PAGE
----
The head of a UK clearing bank was recently heard to remark that he would be surprised if some strategic consultants made any money out of strategic consultancy. Rather, he suggested, this was the platform from which they advised clients to outsource activities - to the consultants' own specialist divisions, of course. Behind the jocular comment lies an increasingly valid criticism of the current enthusiasm for focus.
The arguments in favour of greater focus are compelling because they seem so sensible. Don't venture beyond the immediate area of your expertise.
Don't undertake anything which anyone else can do for you, certainly not if they can do it cheaper. Allocating assets across industrial sectors is the role of investors not managers. And what about the destruction of shareholder value brought about by Britain's better known conglomerates over the last few years, as soon as other companies' financial management systems - and the accountancy bodies - had caught up with them?
But sticking exclusively to what you know strikes at the core of what companies are for: which is bringing together skills, knowledge and capital to add value wherever possible. If complexity is badly managed, it will undoubtedly destroy value; but companies which always seek to reduce complexity wherever possible are, by definition, blinding themselves to opportunities.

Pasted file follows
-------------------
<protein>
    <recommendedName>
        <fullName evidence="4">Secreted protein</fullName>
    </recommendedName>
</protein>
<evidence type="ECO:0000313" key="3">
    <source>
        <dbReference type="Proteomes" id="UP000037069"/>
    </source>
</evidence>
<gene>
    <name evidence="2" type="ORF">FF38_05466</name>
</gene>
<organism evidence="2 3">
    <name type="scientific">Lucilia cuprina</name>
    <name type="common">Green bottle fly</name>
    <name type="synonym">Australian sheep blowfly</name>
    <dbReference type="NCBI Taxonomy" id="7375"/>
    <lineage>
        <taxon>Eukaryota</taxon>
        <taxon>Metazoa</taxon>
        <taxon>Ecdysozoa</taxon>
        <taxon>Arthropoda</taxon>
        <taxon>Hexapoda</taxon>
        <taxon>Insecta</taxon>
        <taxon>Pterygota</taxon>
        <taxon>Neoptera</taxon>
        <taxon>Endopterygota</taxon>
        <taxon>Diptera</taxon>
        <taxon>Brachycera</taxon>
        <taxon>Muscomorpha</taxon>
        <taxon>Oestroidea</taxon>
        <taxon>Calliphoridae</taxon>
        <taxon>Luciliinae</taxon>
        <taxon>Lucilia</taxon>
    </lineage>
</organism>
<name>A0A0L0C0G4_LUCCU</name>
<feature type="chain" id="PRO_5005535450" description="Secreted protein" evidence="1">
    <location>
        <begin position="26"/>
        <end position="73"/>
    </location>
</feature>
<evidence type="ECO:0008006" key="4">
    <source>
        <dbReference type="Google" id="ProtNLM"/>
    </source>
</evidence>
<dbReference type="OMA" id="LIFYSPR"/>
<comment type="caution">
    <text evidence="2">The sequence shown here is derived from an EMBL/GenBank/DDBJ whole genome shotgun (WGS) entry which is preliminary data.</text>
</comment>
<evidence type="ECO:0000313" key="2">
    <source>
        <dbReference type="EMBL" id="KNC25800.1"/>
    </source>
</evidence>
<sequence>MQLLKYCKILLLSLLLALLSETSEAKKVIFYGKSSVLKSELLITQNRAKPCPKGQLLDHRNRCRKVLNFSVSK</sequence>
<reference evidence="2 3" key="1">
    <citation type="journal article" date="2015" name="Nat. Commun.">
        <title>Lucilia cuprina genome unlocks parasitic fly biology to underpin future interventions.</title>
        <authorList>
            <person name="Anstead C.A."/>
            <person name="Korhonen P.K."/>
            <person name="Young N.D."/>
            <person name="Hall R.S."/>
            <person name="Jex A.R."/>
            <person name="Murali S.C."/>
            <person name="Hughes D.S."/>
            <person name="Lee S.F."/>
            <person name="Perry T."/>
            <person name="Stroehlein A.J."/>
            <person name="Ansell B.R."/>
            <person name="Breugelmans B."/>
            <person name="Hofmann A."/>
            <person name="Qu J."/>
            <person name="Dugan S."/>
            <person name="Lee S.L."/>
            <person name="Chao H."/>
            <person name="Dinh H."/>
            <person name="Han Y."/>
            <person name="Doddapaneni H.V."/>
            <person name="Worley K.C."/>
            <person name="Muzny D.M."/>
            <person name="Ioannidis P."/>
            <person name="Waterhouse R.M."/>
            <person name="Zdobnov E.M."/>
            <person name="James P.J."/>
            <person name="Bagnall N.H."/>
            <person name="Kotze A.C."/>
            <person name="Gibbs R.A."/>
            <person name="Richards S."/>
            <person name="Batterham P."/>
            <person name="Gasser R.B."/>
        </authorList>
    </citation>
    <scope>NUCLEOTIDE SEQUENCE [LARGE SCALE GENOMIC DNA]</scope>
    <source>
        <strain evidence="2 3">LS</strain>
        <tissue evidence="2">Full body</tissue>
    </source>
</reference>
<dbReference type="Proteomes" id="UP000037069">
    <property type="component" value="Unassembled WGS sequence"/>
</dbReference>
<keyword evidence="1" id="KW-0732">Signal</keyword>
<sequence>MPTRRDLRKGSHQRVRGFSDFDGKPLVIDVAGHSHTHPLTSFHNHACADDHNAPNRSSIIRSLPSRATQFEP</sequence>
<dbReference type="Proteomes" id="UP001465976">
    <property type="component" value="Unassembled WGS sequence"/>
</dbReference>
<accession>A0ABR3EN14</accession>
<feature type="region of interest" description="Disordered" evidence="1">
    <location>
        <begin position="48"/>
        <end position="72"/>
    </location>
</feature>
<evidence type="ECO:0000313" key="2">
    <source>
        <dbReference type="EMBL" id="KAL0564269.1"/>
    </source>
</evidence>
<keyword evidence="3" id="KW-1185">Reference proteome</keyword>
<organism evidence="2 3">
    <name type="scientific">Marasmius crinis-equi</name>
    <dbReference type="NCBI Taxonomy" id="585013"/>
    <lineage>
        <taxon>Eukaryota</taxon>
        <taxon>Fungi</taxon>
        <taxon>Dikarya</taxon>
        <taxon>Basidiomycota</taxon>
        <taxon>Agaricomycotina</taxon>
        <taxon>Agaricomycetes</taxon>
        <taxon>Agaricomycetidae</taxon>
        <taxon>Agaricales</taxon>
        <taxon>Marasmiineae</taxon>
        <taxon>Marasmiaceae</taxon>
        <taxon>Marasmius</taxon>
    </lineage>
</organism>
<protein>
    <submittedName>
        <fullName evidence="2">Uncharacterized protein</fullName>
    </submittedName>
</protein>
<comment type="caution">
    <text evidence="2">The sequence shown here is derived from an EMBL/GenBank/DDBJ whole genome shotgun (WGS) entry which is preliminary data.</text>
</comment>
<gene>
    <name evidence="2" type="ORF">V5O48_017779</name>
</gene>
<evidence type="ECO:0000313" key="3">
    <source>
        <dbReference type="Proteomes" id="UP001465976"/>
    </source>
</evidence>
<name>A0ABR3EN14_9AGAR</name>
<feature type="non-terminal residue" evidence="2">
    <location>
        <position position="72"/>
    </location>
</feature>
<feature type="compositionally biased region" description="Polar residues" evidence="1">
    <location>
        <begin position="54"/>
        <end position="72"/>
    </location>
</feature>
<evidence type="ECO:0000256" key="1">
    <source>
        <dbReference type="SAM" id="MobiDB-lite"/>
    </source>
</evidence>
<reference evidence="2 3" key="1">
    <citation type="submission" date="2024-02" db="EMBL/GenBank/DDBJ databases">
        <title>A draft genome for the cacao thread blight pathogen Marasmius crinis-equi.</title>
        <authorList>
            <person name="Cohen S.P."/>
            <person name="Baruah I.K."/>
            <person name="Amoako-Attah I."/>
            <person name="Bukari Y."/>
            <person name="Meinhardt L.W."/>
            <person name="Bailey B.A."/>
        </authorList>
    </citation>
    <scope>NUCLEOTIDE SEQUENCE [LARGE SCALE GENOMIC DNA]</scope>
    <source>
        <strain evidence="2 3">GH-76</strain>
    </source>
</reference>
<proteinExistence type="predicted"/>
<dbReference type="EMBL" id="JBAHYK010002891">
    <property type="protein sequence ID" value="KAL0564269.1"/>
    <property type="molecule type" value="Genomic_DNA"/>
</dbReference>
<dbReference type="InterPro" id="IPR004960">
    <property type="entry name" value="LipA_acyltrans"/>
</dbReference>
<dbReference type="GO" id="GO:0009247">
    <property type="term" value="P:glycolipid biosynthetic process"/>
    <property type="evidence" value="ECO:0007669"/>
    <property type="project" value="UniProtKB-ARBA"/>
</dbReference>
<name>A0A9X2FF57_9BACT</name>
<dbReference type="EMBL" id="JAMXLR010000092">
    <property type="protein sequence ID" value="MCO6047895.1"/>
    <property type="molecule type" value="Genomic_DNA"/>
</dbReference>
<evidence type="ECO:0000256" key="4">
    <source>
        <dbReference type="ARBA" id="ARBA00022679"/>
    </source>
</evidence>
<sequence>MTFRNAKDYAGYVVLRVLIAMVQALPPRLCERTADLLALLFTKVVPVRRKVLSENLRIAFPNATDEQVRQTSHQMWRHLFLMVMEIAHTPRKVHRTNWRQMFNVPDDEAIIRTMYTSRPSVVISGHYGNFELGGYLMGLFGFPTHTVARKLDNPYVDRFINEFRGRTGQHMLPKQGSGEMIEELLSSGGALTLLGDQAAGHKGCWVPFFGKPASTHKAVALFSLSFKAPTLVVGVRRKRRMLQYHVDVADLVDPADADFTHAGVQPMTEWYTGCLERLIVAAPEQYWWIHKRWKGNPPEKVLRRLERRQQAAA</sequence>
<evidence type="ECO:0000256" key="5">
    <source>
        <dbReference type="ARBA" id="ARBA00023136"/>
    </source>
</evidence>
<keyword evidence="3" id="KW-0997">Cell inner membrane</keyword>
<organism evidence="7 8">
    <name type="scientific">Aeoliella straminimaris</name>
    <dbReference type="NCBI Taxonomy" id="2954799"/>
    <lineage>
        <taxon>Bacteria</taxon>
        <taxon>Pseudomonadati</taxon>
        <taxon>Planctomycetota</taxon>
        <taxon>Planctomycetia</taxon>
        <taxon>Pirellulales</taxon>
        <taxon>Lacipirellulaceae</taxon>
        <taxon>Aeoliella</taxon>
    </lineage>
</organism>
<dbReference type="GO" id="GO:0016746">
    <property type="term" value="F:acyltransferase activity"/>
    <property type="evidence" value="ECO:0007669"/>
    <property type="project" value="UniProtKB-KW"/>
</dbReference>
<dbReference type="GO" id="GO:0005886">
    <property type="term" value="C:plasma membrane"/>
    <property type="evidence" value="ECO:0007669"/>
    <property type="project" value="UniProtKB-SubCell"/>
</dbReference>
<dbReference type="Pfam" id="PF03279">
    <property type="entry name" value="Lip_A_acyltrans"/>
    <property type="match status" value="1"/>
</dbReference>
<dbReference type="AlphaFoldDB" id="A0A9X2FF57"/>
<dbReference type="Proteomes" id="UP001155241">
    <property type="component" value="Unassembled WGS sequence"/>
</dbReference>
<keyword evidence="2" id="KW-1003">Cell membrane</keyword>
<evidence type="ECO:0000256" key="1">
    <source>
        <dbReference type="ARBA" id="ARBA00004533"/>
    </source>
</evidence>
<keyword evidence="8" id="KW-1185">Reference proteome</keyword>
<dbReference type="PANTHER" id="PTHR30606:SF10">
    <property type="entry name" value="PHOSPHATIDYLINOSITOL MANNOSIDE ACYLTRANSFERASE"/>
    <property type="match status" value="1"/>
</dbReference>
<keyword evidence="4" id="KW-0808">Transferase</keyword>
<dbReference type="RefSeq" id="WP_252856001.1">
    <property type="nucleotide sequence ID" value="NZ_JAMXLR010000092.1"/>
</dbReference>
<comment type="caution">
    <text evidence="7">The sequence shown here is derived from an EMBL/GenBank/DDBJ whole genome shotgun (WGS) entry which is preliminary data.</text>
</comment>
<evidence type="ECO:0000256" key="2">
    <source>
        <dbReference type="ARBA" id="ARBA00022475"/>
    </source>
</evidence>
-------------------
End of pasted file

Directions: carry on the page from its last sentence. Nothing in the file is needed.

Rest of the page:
As Simon Caulkin points out in 'Focus is for Wimps (p44), nobody ever shrank to greatness. Hollowed-out, highly-focused businesses will increasingly lack the breadth of vision (and of hearing) that every first-class enterprise should possess. No one today would want to emulate Henry Ford's attempt at total vertical integration, involving ownership of mines in order to produce the steel that went into his cars (see Business Legends, p86).
But the 'animal spirit' which Keynes identified as a key driver of growth will seldom be found where focus is the guiding light.